New State & Local Policies

Building Community Wealth: An Action Plan for Northwest Jacksonville

Steve Dubb and David Zuckerman

This report, prepared by the Democracy Collaborative and submitted to the City of Jacksonville, Florida, highlights key strategic opportunities to leverage existing assets to build wealth in a neighborhood facing concentrated poverty and disinvestment.

Seizing the Moment

Catalyzing Big Growth for Worker Co-ops

In this piece, crossposted from Grassroots Economic Organizing, Hilary Abell summarizes the key conclusions of her recent Democracy Collaborative report, Worker Cooperatives: Pathways to Scale, and discusses how her new initiative, Project Equity, will be working within the strategic framework advanced in the report to build support for worker cooperative  economic development in the San Francisco Bay Area.  Read more about Seizing the Moment...

Don’t Call It Anti-Poverty: New Richmond Office Looks to Build “Community Wealth”

Bill Bradley
Next City

Former Democracy Collaborative researcher, Thad Williamson, will soon begin his new job as Director of Richmond, Virginia’s Office of Community Wealth Building, the first municipal office of its type in the nation. Born out of recommendations from Mayor Clinton Jones’ anti-poverty initiative, the Office aims to address the structural causes of poverty that have left 27% of residents in poverty. 

Theory Test

Tina Griego
Style Weekly

Thad Williamson discusses goals for Richmond's Office of Community Wealth Building in an interview with Richmond-based Style Weekly.

Cities at Work: Progressive Local Policies to Rebuild the Middle Class

Joel Rogers and Satya Rhodes-Conway

In a new report from the Center for American Progress, Joel Rogers and Satya Rhodes-Conway of the Center on Wisconsin Strategy (COWS) outline policies that cities can adopt to become more inclusive and sustainable. The authors espouse democratic organization as a critical component to social equity and wealth creation and highlight the critical linking of anchor procurement strategies and employee ownership, as seen in the Cleveland Model, to strengthen local economies and stabilize communities.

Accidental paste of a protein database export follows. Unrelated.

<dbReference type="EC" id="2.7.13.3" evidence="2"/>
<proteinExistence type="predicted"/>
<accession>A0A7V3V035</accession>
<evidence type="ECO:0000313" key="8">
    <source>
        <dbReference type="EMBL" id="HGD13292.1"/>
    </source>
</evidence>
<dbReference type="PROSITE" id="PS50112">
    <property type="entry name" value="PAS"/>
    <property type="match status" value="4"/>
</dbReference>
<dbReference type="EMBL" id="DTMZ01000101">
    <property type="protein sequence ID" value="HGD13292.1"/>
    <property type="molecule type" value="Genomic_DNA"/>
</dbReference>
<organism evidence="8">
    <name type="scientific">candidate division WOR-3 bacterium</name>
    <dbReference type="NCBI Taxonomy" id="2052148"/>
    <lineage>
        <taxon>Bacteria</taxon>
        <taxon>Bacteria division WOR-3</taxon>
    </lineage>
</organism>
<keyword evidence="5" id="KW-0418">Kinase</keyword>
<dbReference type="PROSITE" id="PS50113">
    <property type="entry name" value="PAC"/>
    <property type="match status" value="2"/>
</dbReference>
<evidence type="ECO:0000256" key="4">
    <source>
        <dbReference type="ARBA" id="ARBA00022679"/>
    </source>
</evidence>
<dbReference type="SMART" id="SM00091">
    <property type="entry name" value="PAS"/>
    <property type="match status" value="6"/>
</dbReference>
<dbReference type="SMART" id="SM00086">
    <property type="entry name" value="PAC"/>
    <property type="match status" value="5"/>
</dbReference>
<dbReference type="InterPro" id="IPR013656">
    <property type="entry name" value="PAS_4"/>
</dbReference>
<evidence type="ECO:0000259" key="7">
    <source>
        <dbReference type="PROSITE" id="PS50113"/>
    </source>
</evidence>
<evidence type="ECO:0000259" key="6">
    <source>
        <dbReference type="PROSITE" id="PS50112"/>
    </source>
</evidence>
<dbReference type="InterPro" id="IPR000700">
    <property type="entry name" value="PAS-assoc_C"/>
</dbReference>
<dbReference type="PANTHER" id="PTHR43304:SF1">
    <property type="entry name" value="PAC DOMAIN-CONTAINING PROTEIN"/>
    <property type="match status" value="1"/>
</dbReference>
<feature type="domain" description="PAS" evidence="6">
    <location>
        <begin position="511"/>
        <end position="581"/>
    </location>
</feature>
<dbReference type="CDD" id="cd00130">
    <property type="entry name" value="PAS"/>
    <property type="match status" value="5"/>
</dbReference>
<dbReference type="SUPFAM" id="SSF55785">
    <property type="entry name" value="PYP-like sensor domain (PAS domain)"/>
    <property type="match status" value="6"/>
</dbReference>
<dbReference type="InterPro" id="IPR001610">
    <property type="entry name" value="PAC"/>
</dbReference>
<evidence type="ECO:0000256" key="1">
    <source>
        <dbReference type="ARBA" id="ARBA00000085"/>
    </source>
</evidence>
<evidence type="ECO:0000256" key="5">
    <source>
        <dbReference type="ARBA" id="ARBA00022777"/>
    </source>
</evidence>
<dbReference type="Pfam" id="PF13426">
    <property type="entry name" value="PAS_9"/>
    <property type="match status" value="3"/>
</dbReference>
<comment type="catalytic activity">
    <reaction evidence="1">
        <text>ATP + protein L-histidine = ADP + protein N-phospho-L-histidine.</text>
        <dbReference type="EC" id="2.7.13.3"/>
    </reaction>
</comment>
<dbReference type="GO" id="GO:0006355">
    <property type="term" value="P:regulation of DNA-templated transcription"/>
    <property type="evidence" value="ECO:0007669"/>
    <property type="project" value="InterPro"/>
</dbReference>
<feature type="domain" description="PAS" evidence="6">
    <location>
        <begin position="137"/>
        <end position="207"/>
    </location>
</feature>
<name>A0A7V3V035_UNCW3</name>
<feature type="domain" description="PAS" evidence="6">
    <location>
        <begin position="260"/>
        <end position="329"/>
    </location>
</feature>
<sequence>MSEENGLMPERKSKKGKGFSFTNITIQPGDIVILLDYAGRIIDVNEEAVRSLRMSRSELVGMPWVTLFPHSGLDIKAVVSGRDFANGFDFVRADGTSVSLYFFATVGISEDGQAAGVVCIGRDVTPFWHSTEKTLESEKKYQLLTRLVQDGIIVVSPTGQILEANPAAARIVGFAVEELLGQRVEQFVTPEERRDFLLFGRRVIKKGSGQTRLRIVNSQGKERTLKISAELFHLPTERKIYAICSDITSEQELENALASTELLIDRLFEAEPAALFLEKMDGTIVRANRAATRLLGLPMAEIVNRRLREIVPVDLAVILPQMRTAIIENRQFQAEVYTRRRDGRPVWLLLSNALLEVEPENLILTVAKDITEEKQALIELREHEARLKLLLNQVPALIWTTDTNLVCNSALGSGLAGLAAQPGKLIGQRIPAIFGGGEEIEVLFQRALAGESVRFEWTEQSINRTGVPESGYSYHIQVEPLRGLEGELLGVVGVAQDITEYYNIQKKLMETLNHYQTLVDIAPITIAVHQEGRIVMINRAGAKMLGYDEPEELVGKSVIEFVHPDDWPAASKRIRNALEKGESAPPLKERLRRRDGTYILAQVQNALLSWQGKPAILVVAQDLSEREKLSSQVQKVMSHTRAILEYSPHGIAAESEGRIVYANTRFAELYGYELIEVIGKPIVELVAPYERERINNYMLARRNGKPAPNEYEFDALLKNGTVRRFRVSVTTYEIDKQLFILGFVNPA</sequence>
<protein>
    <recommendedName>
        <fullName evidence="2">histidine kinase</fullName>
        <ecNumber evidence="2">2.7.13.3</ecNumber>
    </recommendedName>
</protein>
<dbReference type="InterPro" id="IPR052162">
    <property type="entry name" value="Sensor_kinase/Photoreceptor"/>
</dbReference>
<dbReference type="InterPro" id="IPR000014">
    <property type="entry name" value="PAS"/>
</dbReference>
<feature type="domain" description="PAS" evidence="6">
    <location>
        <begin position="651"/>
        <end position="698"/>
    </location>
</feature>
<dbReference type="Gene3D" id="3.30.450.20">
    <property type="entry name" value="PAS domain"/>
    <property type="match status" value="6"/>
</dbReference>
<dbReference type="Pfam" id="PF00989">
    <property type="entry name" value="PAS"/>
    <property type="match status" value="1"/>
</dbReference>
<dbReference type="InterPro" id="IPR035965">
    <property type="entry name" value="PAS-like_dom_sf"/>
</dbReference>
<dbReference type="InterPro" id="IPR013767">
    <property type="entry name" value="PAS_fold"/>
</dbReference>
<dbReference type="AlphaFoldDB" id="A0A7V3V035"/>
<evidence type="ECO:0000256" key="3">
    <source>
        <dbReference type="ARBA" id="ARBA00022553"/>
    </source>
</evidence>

Florida Times-Union: "Leaders working toward 'brighter day' for Northwest Jacksonville's economy"

Beth Reese Cravey
Florida Times-Union

"A group of Jacksonville leaders trekked to snowy Cleveland in February to check out an economic initiative they hope to use as a model for the struggling northwest part of the city. The people behind that Cleveland initiative, a University of Maryland-based nonprofit called The Democracy Collaborative, held a roundtable in Jacksonville on Thursday and Friday to show a larger leadership group what is working in other cities. Local leaders collectively said they intend to follow through for Northwest Jacksonville, where unemployment is more than double that of the citywide rate."

Mayors Innovation Project Summer Meeting

August 20th, 2014 to August 22nd, 2014
Chapel Hill, North Carolina

Richmond Grows Gardens

The city encourages the transformation of vacant and underutilized city parcels into productive community or commercial gardens. The program requires groups of people that want to use a parcel to apply for a permit from the city. They are required to buy liability insurance and to show that they have support of the neighbors around the property. Seven gardens have been permitted since the program began in 2012.

Richmond Food Policy Task Force for the City of Richmond, Virginia

In 2011, Mayor Jones organized leaders from local nonprofits, urban farms, and municipal and state governments to establish the Food Policy Task Force. Seeking to increase access to healthy foods and employment opportunities for low-income residents, the task force developed a series of land use, economic development, and health policy recommendations to reduce food insecurity. To date, the city has hired a Food Policy Coordinator who advises local food businesses and nonprofits on collaborative urban agriculture enterprise and provides technical assistance to promote the development of urban farms on vacant, city- owned land. 

Neighborhoods in Bloom

In 1999, the City of Richmond launched Neighborhoods in Bloom, a multi-year, coordinated strategy to improve seven neighborhoods in areas with high incidence of vacant and abandoned properties. The city targeted the bulk of its federal Community Development Block Grant (CDBG) funds, its Home Investment Partnership (HOME) funds, as well as significant amounts of capital improvement funds to build and renovate four hundred housing units. With the assistance of community development corporations and the Richmond Redevelopment and Housing Authority, nearly 400 new or renovated houses were sold and more than 130 owners repaired their homes. Since its initiation, occupancy rates have risen eleven percent and housing prices have increased 9.9 percent faster per year than the citywide average. 

Maggie L. Walker Initiative for Expanding Opportunity and Fighting Poverty

In 2011, Mayor Jones established Richmond’s Anti-Poverty Commission, known as the Maggie L. Walker Initiative for Expanding Opportunity and Fighting Poverty. The Commission developed the city’s first comprehensive anti-poverty policy plan, connecting all aspects of the poverty problem: employment and economic development, transportation and access to jobs, housing and quality of life, education and preparation for employment, financial literacy and asset development, and removal of barriers to escaping poverty.